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I'm off to the Royal Statistical Society in London today to meet my friend Graham Stark when he talks about economic modelling at the Family Resources Survey User meeting. In Ada, we — Graham did most of it, actually — have written an economic model for the Office of the Scottish Charities Regulator to help them decide whether prospective charities are entitled to become actual charities. A charity must benefit a reasonable proportion of the population, and if its services are too expensive, it won't do so. So as Graham explains in these papers, the charity must be "affordable". Stan's Super Gym and Spa Club wants to become a charity, but charges £600 a year membership: is that affordable? It's to answer such questions that we are using Ada, to analyse the Government's Family Resources Survey of family incomes, and hence work out what various kinds of family can afford.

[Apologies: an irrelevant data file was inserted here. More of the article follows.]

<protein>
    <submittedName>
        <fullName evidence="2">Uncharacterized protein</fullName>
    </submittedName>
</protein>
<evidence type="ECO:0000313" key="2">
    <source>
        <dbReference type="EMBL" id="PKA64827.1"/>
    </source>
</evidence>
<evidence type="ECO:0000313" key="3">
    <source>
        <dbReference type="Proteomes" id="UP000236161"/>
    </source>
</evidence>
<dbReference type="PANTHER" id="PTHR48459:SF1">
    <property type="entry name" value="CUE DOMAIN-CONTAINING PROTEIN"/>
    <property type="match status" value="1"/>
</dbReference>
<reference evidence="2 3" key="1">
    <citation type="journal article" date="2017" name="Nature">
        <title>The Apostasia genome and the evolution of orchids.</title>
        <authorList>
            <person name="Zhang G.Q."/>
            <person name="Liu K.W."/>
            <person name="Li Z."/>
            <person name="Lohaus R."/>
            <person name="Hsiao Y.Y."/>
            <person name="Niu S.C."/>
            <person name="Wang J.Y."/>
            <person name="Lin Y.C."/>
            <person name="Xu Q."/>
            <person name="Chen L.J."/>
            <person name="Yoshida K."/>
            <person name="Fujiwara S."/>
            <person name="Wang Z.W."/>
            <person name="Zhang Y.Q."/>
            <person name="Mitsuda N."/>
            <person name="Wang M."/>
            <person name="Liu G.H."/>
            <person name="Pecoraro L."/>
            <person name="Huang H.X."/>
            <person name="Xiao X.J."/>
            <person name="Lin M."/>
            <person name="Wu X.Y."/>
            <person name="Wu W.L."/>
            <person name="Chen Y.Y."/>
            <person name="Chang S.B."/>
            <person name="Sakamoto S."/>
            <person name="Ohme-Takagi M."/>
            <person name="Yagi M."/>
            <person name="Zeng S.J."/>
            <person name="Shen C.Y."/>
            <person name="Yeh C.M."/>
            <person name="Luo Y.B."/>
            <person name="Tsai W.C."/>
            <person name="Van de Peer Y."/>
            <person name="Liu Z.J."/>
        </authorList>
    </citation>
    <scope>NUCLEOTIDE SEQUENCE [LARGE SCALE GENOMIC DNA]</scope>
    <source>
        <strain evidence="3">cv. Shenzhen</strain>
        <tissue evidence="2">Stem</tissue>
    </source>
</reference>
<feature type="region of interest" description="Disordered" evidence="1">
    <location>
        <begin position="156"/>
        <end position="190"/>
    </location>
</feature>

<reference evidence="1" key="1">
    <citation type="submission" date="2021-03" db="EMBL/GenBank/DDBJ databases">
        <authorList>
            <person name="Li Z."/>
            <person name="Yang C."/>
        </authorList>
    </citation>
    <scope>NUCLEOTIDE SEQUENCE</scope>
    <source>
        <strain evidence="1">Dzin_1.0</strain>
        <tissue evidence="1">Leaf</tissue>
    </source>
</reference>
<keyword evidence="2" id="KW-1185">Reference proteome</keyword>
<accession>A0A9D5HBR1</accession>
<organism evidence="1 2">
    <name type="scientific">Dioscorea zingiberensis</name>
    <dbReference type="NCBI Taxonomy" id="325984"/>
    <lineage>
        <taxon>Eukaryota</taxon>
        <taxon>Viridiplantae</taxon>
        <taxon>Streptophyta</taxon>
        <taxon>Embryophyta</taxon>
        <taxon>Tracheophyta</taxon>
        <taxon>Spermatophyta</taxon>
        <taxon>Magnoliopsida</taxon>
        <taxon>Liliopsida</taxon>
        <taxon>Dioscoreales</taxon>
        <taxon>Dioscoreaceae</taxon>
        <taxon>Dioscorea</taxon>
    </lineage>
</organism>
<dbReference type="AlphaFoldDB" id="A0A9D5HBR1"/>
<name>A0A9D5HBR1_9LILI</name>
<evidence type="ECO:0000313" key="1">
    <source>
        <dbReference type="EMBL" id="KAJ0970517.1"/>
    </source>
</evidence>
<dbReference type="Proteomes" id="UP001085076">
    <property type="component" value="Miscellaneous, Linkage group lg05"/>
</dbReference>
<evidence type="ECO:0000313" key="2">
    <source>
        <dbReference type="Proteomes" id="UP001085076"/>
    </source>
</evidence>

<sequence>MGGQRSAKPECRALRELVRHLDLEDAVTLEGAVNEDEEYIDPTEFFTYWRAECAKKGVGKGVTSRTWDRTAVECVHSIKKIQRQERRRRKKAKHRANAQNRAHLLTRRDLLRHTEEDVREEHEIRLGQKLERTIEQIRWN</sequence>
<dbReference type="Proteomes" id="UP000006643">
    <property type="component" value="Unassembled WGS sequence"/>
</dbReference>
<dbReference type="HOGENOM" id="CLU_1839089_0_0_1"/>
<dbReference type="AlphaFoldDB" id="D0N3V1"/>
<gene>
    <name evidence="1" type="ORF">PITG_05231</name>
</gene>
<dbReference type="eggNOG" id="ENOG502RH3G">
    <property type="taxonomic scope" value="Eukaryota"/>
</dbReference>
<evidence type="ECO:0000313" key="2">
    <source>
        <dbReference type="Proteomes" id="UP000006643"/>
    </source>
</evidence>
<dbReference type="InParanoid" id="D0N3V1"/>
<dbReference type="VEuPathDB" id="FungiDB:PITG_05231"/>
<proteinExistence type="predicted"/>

As part of Graham's talk, I shall say a few words about why we chose Ada over C, C++, and Java. Three benefits of Ada that I shall mention are: portability; reliability, one aspect of which is Ada's extreme type-checking; and efficiency. Searching for info about Ada's history, I found this History of Ada site. Something linked from it that may interest readers is David A. Wheeler's 1997 paper for Ada Letters July/August 1997, Ada, C, C++, and Java vs. The Steelman. He compares these languages to see how well each meets the requirements for Steelman, the U.S. Department of Defense's final (1978) requirements document for Ada.
Not eveybody likes Ada. In B&D with Lady Lovelace, I cited the less favourable views of the New Hacker's Dictionary, as well as its comments on other languages.